Wednesday, August 29, 2012
Wild Fennel Dusted Halibut with Crispy Dulse, Garbanzo Beans, Avocado and Puffed Wild Rice
When I called my friend Jerry last week to ask for local halibut, he sounded surprised. Over the years Monterey Bay halibut has built a bad reputation as being dry and mealy. The local halibut are much smaller than their Northern counterparts and have far less fat. Unlike the supple ivory colored Alaskan halibut filets, the local fish is almost translucent with an aquamarine hue and firm, almost crisp texture. When cooked, the filets quickly dry out, resulting in a mealy, flavorless fish. No matter how carefully you cook them, or how much butter you add, the results are always disappointing.
Based on the local halibut’s tarnished reputation, there is no wonder the fisherman sounded skeptical. In Japan, the word Hirame, is rather ubiquitous and can refer many flatfish such as Turbot, Sole and Halibut. The local halibut, with their firmer texture and small size are actually preferred for raw preparations. Unlike Tuna, which can actually benefit from some aging, flat fish need to be served immediately. Since most local halibut is caught close to shore on a single day trip, they are perfect for these applications.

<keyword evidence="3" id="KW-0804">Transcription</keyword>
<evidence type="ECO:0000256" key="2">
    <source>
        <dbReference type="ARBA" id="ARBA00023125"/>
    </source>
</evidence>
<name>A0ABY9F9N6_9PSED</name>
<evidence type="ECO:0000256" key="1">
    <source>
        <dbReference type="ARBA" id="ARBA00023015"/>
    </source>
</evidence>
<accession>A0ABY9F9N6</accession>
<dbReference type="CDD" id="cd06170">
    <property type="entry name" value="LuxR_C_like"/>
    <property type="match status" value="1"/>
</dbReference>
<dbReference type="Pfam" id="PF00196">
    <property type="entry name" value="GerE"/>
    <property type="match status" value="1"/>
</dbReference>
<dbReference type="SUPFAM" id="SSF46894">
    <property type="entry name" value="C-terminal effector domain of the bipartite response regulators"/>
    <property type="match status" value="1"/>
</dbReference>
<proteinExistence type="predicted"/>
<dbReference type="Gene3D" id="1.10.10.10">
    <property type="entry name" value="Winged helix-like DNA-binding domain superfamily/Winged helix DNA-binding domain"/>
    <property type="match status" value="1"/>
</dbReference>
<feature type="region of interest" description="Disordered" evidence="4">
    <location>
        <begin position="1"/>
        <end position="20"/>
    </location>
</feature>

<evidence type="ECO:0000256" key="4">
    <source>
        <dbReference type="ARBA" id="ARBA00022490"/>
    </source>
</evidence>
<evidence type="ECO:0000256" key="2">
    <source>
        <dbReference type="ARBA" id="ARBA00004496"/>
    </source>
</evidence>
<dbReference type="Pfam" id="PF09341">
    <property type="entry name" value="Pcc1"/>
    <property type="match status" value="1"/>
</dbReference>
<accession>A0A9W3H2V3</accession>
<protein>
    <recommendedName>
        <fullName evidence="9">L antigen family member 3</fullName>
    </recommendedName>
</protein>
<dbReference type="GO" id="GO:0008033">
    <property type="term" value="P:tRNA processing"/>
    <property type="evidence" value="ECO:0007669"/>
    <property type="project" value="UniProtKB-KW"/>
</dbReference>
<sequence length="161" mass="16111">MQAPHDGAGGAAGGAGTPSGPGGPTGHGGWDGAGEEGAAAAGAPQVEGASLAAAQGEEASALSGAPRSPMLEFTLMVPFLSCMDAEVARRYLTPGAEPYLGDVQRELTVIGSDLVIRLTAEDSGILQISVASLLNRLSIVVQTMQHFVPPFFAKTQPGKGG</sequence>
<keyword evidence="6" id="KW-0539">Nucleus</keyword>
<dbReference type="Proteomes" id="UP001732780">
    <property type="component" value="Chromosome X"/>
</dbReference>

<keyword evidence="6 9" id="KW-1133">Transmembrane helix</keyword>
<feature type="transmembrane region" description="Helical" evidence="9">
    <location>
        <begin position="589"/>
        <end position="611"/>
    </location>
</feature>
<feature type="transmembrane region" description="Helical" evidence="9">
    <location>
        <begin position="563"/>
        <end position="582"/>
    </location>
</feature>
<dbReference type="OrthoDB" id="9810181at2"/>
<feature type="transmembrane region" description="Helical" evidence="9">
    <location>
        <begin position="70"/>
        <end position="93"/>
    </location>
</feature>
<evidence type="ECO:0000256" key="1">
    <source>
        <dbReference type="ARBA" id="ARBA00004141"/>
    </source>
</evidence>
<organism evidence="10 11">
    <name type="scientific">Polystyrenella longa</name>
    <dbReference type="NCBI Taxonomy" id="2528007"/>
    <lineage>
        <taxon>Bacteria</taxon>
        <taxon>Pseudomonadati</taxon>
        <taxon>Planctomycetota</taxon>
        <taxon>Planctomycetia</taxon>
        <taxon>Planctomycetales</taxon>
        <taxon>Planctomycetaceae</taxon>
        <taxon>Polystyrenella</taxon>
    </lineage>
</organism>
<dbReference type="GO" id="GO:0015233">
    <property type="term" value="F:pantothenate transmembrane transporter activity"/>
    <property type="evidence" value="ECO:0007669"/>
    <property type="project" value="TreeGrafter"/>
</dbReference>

A lite cure using fresh fennel pollen, meyer lemon and sea salt enhances the firm texture of the filet and adds a subtle sweetness to the to the clean, briny flavor of the shaved fish. The puffed wild rice and crispy dulse seaweed add textural contrast while the avocado contributes richness, offset by the acidity of the thin sliced meyer lemon.
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